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Psychol Med. 2012 Dec;42(12):2463-74. doi: 10.1017/S0033291712000360. Epub 2012 Mar 9.

Childhood bullying and the association with psychosis in non-clinical and clinical samples: a review and meta-analysis.

Author information

1
Department of Psychiatry, Early Psychosis Section, Academic Medical Centre, University of Amsterdam, The Netherlands. d.s.vandam@amc.uva.nl

Abstract

BACKGROUND:

Approximately 11% of schoolchildren are bullied on a regular basis. It has been argued that continuous exposure to stress is related to the development of psychotic symptoms. The current study sought to investigate whether being bullied in childhood is related to the development of psychotic symptoms.

METHOD:

A search of PubMed, PsycINFO and EMBASE was conducted. The reference lists of included papers were searched to identify other eligible papers. A meta-analysis was performed on a subgroup of studies.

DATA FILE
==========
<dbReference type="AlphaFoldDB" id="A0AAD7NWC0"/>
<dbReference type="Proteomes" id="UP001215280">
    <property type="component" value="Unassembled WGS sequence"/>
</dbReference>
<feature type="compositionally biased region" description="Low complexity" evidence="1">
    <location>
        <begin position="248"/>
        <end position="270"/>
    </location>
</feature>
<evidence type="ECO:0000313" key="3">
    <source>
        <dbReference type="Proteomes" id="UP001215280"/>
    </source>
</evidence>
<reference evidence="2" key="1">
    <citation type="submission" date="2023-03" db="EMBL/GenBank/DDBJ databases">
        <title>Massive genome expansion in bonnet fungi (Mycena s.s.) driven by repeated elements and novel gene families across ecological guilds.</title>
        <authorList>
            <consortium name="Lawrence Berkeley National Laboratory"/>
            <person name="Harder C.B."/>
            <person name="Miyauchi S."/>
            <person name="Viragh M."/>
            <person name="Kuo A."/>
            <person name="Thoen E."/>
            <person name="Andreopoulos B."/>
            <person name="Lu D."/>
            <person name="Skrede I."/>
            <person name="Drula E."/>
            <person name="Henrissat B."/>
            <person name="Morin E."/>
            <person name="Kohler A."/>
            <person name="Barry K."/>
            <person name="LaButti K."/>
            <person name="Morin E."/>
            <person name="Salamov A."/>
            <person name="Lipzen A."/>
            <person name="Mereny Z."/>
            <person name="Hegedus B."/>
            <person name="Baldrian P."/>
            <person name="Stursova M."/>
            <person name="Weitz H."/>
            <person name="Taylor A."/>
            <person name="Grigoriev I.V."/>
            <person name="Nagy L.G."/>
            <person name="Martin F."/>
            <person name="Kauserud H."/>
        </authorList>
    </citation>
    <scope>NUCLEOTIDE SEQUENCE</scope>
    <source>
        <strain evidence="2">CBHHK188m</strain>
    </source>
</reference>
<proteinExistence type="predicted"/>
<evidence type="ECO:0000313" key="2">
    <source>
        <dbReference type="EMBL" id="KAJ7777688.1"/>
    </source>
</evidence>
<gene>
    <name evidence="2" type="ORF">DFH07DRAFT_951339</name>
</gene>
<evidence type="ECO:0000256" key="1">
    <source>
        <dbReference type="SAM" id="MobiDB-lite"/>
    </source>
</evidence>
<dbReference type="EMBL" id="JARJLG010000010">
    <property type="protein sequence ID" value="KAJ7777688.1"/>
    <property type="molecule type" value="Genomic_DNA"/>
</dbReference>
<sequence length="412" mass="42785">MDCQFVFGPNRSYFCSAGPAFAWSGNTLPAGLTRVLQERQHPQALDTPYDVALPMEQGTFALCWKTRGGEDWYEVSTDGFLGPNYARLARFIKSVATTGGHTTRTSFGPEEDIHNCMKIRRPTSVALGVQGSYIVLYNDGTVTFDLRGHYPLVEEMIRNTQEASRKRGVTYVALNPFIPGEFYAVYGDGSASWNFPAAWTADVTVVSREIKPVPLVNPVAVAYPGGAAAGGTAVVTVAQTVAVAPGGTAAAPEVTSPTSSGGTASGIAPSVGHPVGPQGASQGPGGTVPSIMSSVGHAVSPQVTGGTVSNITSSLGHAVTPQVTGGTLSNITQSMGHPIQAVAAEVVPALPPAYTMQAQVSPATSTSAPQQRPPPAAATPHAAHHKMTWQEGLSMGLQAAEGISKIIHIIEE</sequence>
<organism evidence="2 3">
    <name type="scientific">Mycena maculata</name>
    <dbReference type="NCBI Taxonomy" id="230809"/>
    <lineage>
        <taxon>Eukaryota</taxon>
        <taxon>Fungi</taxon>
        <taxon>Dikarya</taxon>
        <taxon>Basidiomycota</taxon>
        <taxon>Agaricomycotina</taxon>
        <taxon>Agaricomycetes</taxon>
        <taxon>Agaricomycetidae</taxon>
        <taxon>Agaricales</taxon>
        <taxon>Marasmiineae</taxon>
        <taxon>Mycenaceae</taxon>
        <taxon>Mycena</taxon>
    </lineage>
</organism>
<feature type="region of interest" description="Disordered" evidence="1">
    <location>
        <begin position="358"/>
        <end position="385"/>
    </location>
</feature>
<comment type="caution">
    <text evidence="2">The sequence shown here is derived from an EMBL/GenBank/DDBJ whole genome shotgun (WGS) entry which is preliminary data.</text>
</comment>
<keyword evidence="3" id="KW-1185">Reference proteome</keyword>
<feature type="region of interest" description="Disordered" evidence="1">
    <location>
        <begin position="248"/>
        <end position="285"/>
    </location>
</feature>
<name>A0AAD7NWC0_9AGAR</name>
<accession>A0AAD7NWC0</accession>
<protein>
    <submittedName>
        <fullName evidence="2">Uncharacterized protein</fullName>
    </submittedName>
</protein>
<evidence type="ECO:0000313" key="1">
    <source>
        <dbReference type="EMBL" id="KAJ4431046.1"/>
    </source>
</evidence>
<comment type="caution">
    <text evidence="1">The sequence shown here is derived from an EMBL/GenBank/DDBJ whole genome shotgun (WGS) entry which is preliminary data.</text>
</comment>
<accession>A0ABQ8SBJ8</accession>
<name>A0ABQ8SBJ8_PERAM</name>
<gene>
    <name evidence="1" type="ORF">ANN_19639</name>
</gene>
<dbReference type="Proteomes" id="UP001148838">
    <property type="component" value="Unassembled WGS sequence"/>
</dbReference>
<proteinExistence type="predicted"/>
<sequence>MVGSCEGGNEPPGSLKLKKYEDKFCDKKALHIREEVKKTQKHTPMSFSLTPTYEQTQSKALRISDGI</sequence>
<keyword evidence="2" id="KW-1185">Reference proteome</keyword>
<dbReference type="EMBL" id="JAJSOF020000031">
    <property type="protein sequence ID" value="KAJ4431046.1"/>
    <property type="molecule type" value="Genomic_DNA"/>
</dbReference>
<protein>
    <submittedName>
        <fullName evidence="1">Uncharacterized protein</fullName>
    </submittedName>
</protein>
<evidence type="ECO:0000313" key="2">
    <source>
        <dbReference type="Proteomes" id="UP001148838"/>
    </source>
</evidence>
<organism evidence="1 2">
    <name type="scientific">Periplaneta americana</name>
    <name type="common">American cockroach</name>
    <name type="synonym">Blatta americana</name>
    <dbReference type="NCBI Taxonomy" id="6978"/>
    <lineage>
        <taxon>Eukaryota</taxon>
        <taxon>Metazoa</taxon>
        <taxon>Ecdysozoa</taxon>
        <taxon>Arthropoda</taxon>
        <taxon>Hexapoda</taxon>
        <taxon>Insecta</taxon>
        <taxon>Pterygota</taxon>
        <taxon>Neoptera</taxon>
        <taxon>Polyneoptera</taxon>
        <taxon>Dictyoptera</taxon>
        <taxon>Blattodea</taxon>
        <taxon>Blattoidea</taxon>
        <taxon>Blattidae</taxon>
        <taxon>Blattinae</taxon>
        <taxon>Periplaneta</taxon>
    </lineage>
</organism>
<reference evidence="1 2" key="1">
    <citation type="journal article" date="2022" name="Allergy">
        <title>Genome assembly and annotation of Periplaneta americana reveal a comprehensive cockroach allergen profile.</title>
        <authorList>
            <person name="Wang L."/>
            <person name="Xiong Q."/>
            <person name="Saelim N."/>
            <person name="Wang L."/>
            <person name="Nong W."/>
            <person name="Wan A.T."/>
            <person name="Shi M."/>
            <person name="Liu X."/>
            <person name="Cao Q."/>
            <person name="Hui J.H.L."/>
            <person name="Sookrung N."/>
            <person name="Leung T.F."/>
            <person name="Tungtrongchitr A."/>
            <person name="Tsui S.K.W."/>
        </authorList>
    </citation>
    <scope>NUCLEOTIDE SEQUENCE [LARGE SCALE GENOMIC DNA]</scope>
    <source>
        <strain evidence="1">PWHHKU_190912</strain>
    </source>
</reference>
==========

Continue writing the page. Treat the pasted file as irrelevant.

RESULTS:

We found four clinical and 10 general population studies that met inclusion criteria. The results of the clinical studies were mixed. However, the results of the non-clinical studies provided more consistent evidence that school bullying is related to the development of non-clinical psychotic symptoms. Stronger associations were found with increased frequency and severity and longer duration of being bullied. We performed a meta-analysis on seven population-based studies, yielding unadjusted and adjusted odds ratios (ORs) of 2.7 [95% confidence interval (CI) 2.1-3.6] and 2.3 (95% CI 1.5-3.4) respectively.

CONCLUSIONS:

Although there is some evidence of an association between bullying and psychosis in clinical samples, the research is too sparse to draw any firm conclusions. However, population-based non-clinical studies support the role of bullying in the development of psychotic symptoms later in life. These findings are consistent with findings of an increased risk of psychotic symptoms among those exposed to other types of abuse.

PMID:
22400714
DOI:
10.1017/S0033291712000360
[Indexed for MEDLINE]

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